Beauty infomercials tend to focus on amazing cosmetic transformations. Whether they get rid of a problem (acne or wrinkles) or prevent them — they are a billion dollar industry.

Watch Out for ‘Free Trials’
If you are ordering a product that will require a refill, chances are the product comes with a subscription service. This means you will be sent a new order each month unless you cancel. Companies often get you to give your credit card number by offering you a free trial. At first it seems like a no-brainer — until a couple of months later, you discover you are being billed continuously. To avoid this, check if it is a subscription model (also called negative billing) and make sure you know how to cancel before you order.

Bait & Switch

When you order be ready to say ‘no’ if they say you need to complete your order with other products. This is probably the most common in the beauty industry. For example: You order some wrinkle remover — when you order they say you need the applicator for best results. This is often called a upsell. If you are ‘upsold,’ be ready to say no to the other items. It’s highly unlikely they are necessary.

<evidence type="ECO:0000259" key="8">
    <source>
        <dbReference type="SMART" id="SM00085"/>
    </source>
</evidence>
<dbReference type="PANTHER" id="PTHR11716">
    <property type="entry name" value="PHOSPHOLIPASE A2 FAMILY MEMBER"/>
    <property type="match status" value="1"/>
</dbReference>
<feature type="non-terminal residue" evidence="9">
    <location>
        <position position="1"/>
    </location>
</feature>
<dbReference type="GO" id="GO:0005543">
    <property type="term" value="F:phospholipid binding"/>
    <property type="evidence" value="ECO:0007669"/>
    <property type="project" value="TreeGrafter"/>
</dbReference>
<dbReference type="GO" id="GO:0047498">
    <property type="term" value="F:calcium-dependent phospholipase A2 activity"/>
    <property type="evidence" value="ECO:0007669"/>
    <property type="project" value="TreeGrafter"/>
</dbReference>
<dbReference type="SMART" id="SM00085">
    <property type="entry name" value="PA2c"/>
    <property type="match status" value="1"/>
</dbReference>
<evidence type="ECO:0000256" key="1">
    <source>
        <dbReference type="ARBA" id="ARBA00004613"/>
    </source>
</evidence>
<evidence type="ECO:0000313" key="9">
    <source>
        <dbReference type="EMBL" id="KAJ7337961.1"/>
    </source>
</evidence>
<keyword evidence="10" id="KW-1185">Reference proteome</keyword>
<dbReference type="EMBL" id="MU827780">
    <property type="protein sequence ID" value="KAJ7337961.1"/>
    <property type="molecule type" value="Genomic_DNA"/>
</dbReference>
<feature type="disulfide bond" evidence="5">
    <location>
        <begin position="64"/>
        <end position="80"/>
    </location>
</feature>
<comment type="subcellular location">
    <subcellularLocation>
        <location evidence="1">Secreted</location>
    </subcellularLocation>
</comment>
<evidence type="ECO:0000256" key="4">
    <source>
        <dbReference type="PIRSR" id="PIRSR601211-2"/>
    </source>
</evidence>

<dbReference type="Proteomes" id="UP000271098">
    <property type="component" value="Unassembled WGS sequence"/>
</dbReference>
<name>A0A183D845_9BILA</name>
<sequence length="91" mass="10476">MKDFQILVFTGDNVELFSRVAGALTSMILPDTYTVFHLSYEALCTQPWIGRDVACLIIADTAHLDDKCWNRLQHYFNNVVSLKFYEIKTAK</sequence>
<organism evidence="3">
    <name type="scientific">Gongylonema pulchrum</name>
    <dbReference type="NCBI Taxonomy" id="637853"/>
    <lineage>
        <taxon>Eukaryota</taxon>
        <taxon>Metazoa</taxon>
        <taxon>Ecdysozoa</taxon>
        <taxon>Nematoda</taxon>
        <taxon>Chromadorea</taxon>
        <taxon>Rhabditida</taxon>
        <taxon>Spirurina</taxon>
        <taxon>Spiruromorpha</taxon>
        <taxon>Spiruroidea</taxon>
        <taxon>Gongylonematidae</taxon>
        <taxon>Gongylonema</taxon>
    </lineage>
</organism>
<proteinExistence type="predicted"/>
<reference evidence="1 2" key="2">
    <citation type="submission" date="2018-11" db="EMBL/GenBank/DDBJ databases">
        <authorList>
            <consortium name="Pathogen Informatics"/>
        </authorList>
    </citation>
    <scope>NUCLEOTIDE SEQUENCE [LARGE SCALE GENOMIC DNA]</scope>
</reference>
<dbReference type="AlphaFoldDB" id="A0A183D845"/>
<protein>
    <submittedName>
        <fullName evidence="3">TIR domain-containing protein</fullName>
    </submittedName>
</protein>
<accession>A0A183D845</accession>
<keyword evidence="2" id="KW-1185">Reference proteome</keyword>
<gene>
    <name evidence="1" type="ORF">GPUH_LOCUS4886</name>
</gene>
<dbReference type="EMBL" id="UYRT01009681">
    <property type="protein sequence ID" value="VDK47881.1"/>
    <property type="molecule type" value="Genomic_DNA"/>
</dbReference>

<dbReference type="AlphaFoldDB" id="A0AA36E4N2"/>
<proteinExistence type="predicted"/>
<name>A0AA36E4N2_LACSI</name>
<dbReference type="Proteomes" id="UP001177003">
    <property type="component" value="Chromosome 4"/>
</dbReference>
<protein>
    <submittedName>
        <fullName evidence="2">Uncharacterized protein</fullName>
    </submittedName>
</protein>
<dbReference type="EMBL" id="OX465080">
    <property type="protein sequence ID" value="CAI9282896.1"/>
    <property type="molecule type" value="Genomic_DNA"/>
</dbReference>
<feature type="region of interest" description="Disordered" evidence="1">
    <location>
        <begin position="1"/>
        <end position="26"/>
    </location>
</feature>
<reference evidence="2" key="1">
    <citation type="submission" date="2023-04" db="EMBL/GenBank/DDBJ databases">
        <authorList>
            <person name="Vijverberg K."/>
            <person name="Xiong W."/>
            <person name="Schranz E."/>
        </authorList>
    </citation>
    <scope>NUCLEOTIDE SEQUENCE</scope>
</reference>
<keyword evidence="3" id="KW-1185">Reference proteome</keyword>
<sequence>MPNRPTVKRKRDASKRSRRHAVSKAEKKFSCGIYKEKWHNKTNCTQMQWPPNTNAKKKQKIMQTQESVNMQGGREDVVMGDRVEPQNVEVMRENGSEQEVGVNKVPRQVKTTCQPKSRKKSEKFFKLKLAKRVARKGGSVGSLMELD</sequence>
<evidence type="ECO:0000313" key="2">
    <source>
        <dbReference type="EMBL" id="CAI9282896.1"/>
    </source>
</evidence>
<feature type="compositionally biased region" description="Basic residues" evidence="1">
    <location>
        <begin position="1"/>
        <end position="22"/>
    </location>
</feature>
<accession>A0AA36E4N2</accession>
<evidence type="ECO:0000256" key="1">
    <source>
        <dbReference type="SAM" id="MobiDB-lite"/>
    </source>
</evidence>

Fake Endorsements
Many times a company will claim to be endorsed by a high-profile celebrity. Or they may imply an endorsement from a casual relationship. For example: Oprah talked about a generic product on television. So therefore, a company uses Oprah’s image talking about the generic product or material. While Oprah didn’t endorse this company’s product, she may have talked about a specific ingredient. Therefore a company thinks it is okay to plaster Oprah’s image on the product. These fake endorsements were so common, Oprah and Dr. Oz recently made a very public announcement:

“The companies that are using my name to hawk these products are duping the public. I do not endorse any of these products. By falsely presenting products as ‘scientifically proven’ and endorsed by well-known figures, these companies do a gross disservice to the public health and could even pose a danger to those who believe their false and unproven claims. I am taking this step in the interest of public safety. I feel compelled to stand up against these companies and their deceitful practices.”¹

False Claims
Lastly, anything too good to be true should take a second look before buying. You should even run the idea of buying by a friend that has not seen the full infomercial. “The Federal Trade Commission warns consumers to apply a healthy dose of caution before buying products advertised as having “miracle” ingredients or techniques and guaranteed results. Many of these “quick cures” are unproven, fraudulently marketed and useless or even dangerous.”

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